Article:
In order for us to enjoy God in the beauty of His Creation we must understand that beauty is absolute.  In the same way that there is absolute truth there is absolute beauty.  In his poem “Ode to a Grecian Urn” Keats says that “Beauty is truth, truth beauty” (49).  This phrase, one of the most popular in all of English literature, shows that truth and beauty are intricately connected.  It means that truth and beauty have many of the same characteristics, one of these being that they are absolutes.  As God has defined truth so he has defined beauty and tied up in this is the way that God has revealed Himself to us.  In a sense what Keats is saying, and what is the essential answer to the question of beauty is that truth is true and the beautiful is beautiful.  That is how it is.  Absolute.  There need be no questions asked of an absolute truth, that would deny the fact that it is true.  There, in the same way, need be no questions asked of absolute beauty, it is simply beautiful.

God has defined what is true by his own Word given to us by His grace in the Bible.  He has defined what is beautiful by His Creation.  Part of redemption is coming to know God in this beauty of Creation and truth of His Word.  God’s beauty and His faithfulness are intricately tied together in drawing us to know Him as Savior.

Finally, it is important to understand that this world is fallen.  Our perception of the world is fallen as well.  What we conceive as ugly is our sinful nature rebelling against Him.  The ugliness has permeated even into our own hearts.  This is why God has said “He has made everything beautiful in its time” (Ecclesiastes 3:11).  What is ugly shall be washed away.  At the return of Christ we will see beauty for what it truly is, “for now we see in a mirror dimly, but then face to face. Now I know in part; then I shall know fully, even as I have been fully known” (1 Corinthians 13:12).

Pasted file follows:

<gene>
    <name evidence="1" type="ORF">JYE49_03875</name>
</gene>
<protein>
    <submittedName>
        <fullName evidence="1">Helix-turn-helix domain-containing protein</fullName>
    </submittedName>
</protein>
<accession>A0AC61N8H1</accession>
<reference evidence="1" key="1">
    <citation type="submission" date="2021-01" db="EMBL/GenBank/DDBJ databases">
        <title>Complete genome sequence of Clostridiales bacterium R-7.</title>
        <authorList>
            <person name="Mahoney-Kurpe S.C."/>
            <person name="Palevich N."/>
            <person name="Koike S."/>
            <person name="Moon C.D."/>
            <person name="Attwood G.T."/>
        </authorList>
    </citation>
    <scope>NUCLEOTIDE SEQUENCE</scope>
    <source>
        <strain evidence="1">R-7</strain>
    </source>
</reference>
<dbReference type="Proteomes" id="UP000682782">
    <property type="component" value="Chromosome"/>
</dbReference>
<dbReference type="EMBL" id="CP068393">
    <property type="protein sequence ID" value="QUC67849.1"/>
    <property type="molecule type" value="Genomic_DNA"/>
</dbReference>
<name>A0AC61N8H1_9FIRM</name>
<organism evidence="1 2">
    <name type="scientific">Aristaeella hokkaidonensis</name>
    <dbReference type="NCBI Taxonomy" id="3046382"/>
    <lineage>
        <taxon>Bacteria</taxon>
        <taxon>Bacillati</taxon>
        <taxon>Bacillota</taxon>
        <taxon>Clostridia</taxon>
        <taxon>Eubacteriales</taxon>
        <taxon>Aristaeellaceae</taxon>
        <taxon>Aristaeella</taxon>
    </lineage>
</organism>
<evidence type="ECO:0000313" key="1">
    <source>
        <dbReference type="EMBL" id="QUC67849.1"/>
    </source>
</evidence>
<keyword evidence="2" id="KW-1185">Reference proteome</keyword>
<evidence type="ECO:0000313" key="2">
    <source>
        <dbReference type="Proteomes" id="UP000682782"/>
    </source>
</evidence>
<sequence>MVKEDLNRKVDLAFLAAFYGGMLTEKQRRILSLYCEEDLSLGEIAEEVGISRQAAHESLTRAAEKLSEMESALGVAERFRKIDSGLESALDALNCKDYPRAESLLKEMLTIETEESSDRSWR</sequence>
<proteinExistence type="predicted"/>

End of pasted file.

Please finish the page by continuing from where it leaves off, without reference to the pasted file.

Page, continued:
God alone knows what is beautiful and the true extent of its beauty for we see though eyes tainted by sin and suffering.  One day God will lift the veil and reveal to us the true magnitude of His beauty as displayed in Creation and in His own self.  One day we will understand the true meaning of beauty and God will destroy all ugliness.  At the second coming of Christ He will redeem all earth from the chains of sin that have bound it since the Fall.  Creation will receive back its former perfect glory when God makes all things new, the dead will be raised with perfect, beautiful, heavenly bodies.  We will be changed (1 Corinthians 15:51).


I Just Wanted To Be Sure Of You

“Friendship is born at that moment when one person says to another: “What! You too? I thought I was the only one.” – C. S. Lewis

“Piglet sidled up to Pooh from behind. “Pooh?” he whispered.
“Yes, Piglet?”
“Nothing,” said Piglet, taking Pooh’s hand. “I just wanted to be sure of you.” – A. A. Milne

“There is nothing better than a friend, unless it is a friend with chocolate.” – Charles Dickens

“When we honestly ask ourselves which person in our lives means the most to us, we often find that it is those who, instead of giving advice, solutions, or cures, have chosen rather to share our pain and touch our wounds with a warm and tender hand. The friend who can be silent with us in a moment of despair or confusion, who can stay with us in an hour of grief and bereavement, who can tolerate not knowing, not curing, not healing and face with us the reality of our powerlessness, that is a friend who cares.” – Henri Nouwen

“Friendship is unnecessary, like philosophy, like art…. It has no survival value; rather it is one of those things which give value to survival.” – C. S. Lewis

“True friends are always together in spirit.” L. M. Montgomery

Today I am thanking God for good friends.


Weather I like